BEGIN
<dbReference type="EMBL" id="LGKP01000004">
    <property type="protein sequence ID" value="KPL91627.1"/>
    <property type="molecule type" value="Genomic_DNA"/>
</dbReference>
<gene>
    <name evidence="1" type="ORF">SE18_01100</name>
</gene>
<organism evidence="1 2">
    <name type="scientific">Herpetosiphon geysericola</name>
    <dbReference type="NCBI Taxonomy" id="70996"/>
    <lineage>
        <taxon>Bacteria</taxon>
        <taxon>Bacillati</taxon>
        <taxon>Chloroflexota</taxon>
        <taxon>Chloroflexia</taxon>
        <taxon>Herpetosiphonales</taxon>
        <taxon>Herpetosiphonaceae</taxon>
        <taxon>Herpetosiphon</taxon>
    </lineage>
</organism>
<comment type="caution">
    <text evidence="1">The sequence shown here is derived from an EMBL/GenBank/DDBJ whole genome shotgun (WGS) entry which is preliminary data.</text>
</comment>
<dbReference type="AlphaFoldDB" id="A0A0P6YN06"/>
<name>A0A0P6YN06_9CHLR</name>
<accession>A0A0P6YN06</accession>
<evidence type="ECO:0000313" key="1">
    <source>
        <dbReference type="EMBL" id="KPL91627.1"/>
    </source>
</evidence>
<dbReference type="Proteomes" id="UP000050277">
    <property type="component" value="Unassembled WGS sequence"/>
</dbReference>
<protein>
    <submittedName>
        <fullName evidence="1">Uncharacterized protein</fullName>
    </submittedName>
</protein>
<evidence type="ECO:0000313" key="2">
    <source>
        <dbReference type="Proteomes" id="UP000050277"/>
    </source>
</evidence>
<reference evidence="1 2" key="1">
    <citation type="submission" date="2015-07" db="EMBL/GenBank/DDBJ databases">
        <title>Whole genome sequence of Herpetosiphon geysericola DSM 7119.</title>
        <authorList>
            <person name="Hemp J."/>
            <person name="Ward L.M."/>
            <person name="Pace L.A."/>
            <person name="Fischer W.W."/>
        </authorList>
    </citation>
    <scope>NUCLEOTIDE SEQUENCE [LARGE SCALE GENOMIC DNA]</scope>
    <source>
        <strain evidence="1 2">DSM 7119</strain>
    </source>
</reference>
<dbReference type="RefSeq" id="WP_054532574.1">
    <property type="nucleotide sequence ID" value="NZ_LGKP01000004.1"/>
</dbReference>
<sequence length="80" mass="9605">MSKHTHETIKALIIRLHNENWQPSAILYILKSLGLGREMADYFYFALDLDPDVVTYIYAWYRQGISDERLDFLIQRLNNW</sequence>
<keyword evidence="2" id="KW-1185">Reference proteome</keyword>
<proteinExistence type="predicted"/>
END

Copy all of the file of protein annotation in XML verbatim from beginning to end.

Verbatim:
<dbReference type="EMBL" id="LGKP01000004">
    <property type="protein sequence ID" value="KPL91627.1"/>
    <property type="molecule type" value="Genomic_DNA"/>
</dbReference>
<gene>
    <name evidence="1" type="ORF">SE18_01100</name>
</gene>
<organism evidence="1 2">
    <name type="scientific">Herpetosiphon geysericola</name>
    <dbReference type="NCBI Taxonomy" id="70996"/>
    <lineage>
        <taxon>Bacteria</taxon>
        <taxon>Bacillati</taxon>
        <taxon>Chloroflexota</taxon>
        <taxon>Chloroflexia</taxon>
        <taxon>Herpetosiphonales</taxon>
        <taxon>Herpetosiphonaceae</taxon>
        <taxon>Herpetosiphon</taxon>
    </lineage>
</organism>
<comment type="caution">
    <text evidence="1">The sequence shown here is derived from an EMBL/GenBank/DDBJ whole genome shotgun (WGS) entry which is preliminary data.</text>
</comment>
<dbReference type="AlphaFoldDB" id="A0A0P6YN06"/>
<name>A0A0P6YN06_9CHLR</name>
<accession>A0A0P6YN06</accession>
<evidence type="ECO:0000313" key="1">
    <source>
        <dbReference type="EMBL" id="KPL91627.1"/>
    </source>
</evidence>
<dbReference type="Proteomes" id="UP000050277">
    <property type="component" value="Unassembled WGS sequence"/>
</dbReference>
<protein>
    <submittedName>
        <fullName evidence="1">Uncharacterized protein</fullName>
    </submittedName>
</protein>
<evidence type="ECO:0000313" key="2">
    <source>
        <dbReference type="Proteomes" id="UP000050277"/>
    </source>
</evidence>
<reference evidence="1 2" key="1">
    <citation type="submission" date="2015-07" db="EMBL/GenBank/DDBJ databases">
        <title>Whole genome sequence of Herpetosiphon geysericola DSM 7119.</title>
        <authorList>
            <person name="Hemp J."/>
            <person name="Ward L.M."/>
            <person name="Pace L.A."/>
            <person name="Fischer W.W."/>
        </authorList>
    </citation>
    <scope>NUCLEOTIDE SEQUENCE [LARGE SCALE GENOMIC DNA]</scope>
    <source>
        <strain evidence="1 2">DSM 7119</strain>
    </source>
</reference>
<dbReference type="RefSeq" id="WP_054532574.1">
    <property type="nucleotide sequence ID" value="NZ_LGKP01000004.1"/>
</dbReference>
<sequence length="80" mass="9605">MSKHTHETIKALIIRLHNENWQPSAILYILKSLGLGREMADYFYFALDLDPDVVTYIYAWYRQGISDERLDFLIQRLNNW</sequence>
<keyword evidence="2" id="KW-1185">Reference proteome</keyword>
<proteinExistence type="predicted"/>